This article written by Carl Sherrill, was published in "The Atlanta Business Chronicle on Sept. 02, 1991 (pg.14B):
Building Design Meets Business Strategy
Different project investments, either new buildings or remodelings, provide different people different ideas, symbols, and features of how to address future needs.
Generally, these ideas include features that appeal to emotions, our sense of technology or, of major importance to business leaders, our senses of economy and monetary value.
In architecture school we learn to configure the building’s spaces to match technical capabilities and configure finishes t appeal t human spirit. We also discuss urban design theory describing how buildings relate to each other. ON the Other hand, in business school, we speak of strategic planning t gain mastery of where and how to steer the business over the five to ten years.
Rarely do we discuss combining these two concepts of building configuration and business strategy. The company’s plant and equipment is typically it’s second most valuable asset. Unless we work in a large company, we do not often examine both the qualitative and quantitative implications for the work place. However, if business in the 1990’s is returning to "fundamental values". Then combining business and building planning is necessary for proactive market management. This begins with a through, innovative analysis and descriptions of relevant tactical and strategic goals.
The first step to achieve such fundamental values is an operational audit yielding specific benefits from an examination of how the company meets demand with present operations. Many organizations do not have the manpower to throughly and objectively undertake an operational audit required to meet market goals. Top management should consider out-of –house sources for this examination.
First, these and other items examined in an operational audit, directly affect today’s on-going , direct operational cost. An operational audit can address, but not necessarily be limited to, management, issues such as:
1. Personnel locations, efficiency staff levels, and configuration
2. How fundamental work processes change the floor plan configuration with new computer equipment
3. How cellular production changes in manufacturing (or assembly) work required change in floor space requirements.
4. How just –in-time delivery changes floor space requirements
5. Providing greater market penetration and better delivery to customers with new distribution locations.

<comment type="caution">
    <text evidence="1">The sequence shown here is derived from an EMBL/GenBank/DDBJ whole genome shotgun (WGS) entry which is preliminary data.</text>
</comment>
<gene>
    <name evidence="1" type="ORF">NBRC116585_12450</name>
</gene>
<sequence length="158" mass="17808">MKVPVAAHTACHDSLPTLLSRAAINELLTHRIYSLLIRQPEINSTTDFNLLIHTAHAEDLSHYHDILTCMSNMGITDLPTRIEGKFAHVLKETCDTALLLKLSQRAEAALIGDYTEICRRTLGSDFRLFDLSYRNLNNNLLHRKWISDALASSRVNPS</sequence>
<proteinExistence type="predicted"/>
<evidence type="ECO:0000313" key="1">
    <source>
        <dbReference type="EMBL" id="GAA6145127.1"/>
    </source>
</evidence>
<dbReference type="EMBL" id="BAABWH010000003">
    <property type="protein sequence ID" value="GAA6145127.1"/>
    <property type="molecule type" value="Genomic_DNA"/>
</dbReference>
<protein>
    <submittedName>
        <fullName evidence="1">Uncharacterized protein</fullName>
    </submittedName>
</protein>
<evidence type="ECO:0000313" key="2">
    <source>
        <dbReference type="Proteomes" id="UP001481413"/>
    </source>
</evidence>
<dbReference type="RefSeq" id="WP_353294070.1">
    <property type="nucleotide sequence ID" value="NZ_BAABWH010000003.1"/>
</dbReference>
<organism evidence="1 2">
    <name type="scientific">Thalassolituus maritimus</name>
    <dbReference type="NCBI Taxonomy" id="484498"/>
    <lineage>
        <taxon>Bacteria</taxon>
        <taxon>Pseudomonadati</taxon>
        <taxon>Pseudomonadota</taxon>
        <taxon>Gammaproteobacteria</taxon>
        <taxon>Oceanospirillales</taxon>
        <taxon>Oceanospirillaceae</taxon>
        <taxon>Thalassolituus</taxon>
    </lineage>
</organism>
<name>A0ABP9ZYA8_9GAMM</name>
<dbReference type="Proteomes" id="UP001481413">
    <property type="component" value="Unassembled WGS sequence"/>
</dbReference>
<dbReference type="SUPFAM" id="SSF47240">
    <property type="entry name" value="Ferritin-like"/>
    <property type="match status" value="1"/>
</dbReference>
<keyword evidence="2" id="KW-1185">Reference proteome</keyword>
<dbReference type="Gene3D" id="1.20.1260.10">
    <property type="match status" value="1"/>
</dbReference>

6. How newly considered leased space can specifically support expansion plans. AS most operations managers do not build a new building everyday, insightful planners can combine business goals, building goals and construction technology capabilities.
The second step is for "business designers is to prepare a comprehensive floor plan addressing these combines issues, showing all furniture, equipment, work processes equipment storage fixtures, etc. This management planning tool describes graphically and quantitiatevely the new project (or site) features.
This idea of examining operational effectiveness by means fo af floor plan may be new to some. However, one picture is worth a thousand words. This floor pan is one picture that can save many dollars.
Once the floor plan is developed and analyzed to appropriate detail, follow-through with a complete set of project plans and specifications yields further specific project management tools such as:
A) Contract requirements for building & equipment, explicitly noting existing conditions & new work items to be performed
B. A resource loading schedule (and projected cash management plan for the project).
C. Construction sequencing for timely equipment delivery and staging, as coordinagted with preliminary on-site testing procedures.
D. New aesthetic features that create market differentiation images.
E) Coordinating on-going operations, cost –reduction programs or new revenue generation form the project.
Further some employers experience difficulty keeping qual9ified personnel. A remodeled company workspace with appropriate finishes, quality lighting, furniture and support systems for new equipment can be a major personnel recruiting asset in managed effectively, while not necessarily bringing on high cost.
With properly configured space and equipment noise control a major contribution is made to improve the environmental setting, which reduces personnel turnover and enhances management’s goal to improve work performance. The effectively designed workspace can help reduce environmental stress and probabilities of injury, thus contributing to reduced operations costs.
A good deal is obtained when the substantive value of architectural and construction management services exceeds the cost. Of course, each project is unique, and each local market has preferences. However, by intelligently providing systemized customization and matching local needs with managerial standards the business can be custom-fitted for optimal performance.